Daily Archives: 04/26/2006

April 26, 1986

1When he opened the seventh seal, there was silence in heaven for about half an hour.

2I saw the seven angels who stand before God, and seven trumpets were given to them.

3Another angel came and stood over the altar, having a golden censer. Much incense was given to him, that he should add it to the prayers of all the saints on the golden altar which was before the throne.

4The smoke of the incense, with the prayers of the saints, went up before God out of the angel’s hand.

5The angel took the censer, and he filled it with the fire of the altar, and threw it on the earth. There followed thunders, sounds, lightnings, and an earthquake.

6The seven angels who had the seven trumpets prepared themselves to sound.

7The first sounded, and there followed hail and fire, mixed with blood, and they were thrown to the earth. One third of the earth was burnt up, and one third of the trees were burnt up, and all green grass was burnt up.

8The second angel sounded, and something like a great burning mountain was thrown into the sea. One third of the sea became blood,

9and one third of the living creatures which were in the sea died. One third of the ships were destroyed.

10 The third angel sounded, and a great star fell from the sky, burning like a torch, and it fell on one third of the rivers, and on the springs of the waters.

11The name of the star is called “Wormwood.” One third of the waters became wormwood. Many people died from the waters, because they were made bitter.

12The fourth angel sounded, and one third of the sun was struck, and one third of the moon, and one third of the stars; so that one third of them would be darkened, and the day wouldn’t shine for one third of it, and the night in the same way.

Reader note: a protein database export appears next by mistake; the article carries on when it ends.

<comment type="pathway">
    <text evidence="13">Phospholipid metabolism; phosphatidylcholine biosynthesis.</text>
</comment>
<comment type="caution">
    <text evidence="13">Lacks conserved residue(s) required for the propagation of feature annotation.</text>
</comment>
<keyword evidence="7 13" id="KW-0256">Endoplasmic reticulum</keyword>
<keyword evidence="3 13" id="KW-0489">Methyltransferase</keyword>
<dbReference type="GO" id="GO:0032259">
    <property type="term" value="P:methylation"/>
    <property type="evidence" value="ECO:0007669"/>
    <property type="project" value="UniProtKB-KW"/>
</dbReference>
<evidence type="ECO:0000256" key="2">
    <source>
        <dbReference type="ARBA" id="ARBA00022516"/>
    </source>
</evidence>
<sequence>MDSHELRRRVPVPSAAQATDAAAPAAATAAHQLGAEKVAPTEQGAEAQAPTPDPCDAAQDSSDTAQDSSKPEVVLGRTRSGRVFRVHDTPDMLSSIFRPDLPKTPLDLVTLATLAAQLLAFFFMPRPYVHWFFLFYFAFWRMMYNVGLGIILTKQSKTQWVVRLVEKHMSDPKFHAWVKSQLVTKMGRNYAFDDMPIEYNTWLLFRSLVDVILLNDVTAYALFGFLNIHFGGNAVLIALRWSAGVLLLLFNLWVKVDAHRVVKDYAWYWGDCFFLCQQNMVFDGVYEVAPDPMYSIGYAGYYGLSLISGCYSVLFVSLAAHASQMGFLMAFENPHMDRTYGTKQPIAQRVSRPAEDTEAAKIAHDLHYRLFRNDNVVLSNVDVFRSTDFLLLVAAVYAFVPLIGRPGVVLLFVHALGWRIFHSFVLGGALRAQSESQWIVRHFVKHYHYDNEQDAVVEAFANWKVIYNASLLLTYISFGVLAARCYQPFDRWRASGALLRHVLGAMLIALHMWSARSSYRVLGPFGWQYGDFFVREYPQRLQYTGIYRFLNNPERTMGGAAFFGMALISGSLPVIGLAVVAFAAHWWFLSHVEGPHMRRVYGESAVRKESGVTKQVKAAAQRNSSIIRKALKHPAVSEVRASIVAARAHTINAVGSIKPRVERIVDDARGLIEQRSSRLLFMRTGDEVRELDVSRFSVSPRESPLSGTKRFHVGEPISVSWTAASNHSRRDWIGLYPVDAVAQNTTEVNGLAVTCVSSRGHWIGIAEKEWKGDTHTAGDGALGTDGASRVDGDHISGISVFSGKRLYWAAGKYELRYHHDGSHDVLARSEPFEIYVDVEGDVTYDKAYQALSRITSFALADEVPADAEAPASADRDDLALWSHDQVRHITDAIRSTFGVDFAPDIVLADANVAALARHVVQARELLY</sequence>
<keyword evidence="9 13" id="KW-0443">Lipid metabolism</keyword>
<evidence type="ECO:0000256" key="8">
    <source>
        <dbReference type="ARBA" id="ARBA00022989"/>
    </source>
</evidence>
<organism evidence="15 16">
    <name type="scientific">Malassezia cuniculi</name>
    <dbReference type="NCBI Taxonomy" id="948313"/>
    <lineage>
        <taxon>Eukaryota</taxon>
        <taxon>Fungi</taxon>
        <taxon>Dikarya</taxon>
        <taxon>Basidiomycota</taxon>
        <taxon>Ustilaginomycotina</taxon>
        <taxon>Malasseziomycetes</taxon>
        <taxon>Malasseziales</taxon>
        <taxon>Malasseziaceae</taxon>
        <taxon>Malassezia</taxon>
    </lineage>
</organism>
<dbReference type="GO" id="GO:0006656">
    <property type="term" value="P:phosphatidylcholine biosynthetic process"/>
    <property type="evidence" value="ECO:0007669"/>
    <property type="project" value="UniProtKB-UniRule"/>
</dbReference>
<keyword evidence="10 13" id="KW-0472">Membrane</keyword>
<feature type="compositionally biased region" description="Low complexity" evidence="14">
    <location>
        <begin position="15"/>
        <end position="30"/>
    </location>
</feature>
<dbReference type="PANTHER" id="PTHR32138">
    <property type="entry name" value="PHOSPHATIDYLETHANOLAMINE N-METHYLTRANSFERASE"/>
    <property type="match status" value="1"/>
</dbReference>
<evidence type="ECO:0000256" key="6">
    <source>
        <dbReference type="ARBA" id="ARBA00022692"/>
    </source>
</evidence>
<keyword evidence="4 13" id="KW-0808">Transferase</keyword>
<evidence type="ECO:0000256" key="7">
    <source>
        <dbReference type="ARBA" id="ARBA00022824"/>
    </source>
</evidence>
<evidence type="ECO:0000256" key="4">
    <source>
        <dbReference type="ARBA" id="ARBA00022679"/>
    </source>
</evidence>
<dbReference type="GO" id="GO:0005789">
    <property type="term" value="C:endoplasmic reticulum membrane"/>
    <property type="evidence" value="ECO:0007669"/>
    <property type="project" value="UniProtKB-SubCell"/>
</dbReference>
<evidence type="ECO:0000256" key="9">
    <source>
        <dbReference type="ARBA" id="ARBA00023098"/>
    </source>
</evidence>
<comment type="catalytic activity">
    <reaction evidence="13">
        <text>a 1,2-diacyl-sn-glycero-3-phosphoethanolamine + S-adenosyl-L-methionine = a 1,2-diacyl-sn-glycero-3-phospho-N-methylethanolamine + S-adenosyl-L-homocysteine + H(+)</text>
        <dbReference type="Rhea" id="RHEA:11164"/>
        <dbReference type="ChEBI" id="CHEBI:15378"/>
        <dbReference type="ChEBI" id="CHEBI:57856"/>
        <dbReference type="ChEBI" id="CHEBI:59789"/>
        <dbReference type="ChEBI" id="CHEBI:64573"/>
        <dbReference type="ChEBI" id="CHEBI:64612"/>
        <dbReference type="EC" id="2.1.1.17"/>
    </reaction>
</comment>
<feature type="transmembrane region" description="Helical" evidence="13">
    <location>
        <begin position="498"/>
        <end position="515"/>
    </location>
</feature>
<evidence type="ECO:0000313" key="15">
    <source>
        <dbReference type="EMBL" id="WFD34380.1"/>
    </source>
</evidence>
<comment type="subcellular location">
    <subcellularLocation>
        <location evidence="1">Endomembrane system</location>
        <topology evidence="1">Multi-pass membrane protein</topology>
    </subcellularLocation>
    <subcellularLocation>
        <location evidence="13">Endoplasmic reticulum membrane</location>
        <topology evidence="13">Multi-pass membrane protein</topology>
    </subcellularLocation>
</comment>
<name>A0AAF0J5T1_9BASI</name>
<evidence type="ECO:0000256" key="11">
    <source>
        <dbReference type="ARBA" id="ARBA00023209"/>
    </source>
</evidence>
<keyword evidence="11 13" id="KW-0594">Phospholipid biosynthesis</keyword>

13I saw, and I heard an eagle, flying in mid heaven, saying with a loud voice, “Woe! Woe! Woe for those who dwell on the earth, because of the other voices of the trumpets of the three angels, who are yet to sound!”

Wet Mars? Not Recently

Speaking of Mars, there’s been some fascinating developments over the red planet. Looks like a mineralogical report release last week lays out the Martian geological history, and it is a dry and dusty story.

The Mars Express orbiter arrived in orbit around the red planet in late 2003, and mapped the planet’s surface in excruciating detail. The OMEGA instrument created mineral maps that suggest three distinct eras on Mars; an initial warm and wet period, a fiery volcanic interlude, and the long deep freeze that continues today.

The OMEGA team, led by Jean-Pierre Bibring of the Institut d’Astrophysique Spatiale in France, found about two dozen sites rich in clay minerals, which form in water and in conditions of low acidity. These sites are scattered around the planet in ancient craters and where an overlying layer of volcanic cover or wind-blown sand and dust has been removed.

That suggests the clays formed early in the planet’s history, says Bibring: “The clays may have been formed on a large scale but we only see them where they have been exposed by erosion, outflows, or impacts.”

The spectrometer also found sulphate minerals, such as gypsum and grey haematite, concentrated in a few places. These locations include Valles Marineris – the Red Planet’s “Grand Canyon” – and Meridiani, where NASA’s Opportunity rover landed and also found sulphate-rich rocks. Sulphates require water to form, but some detected by OMEGA must also have been created in acidic conditions.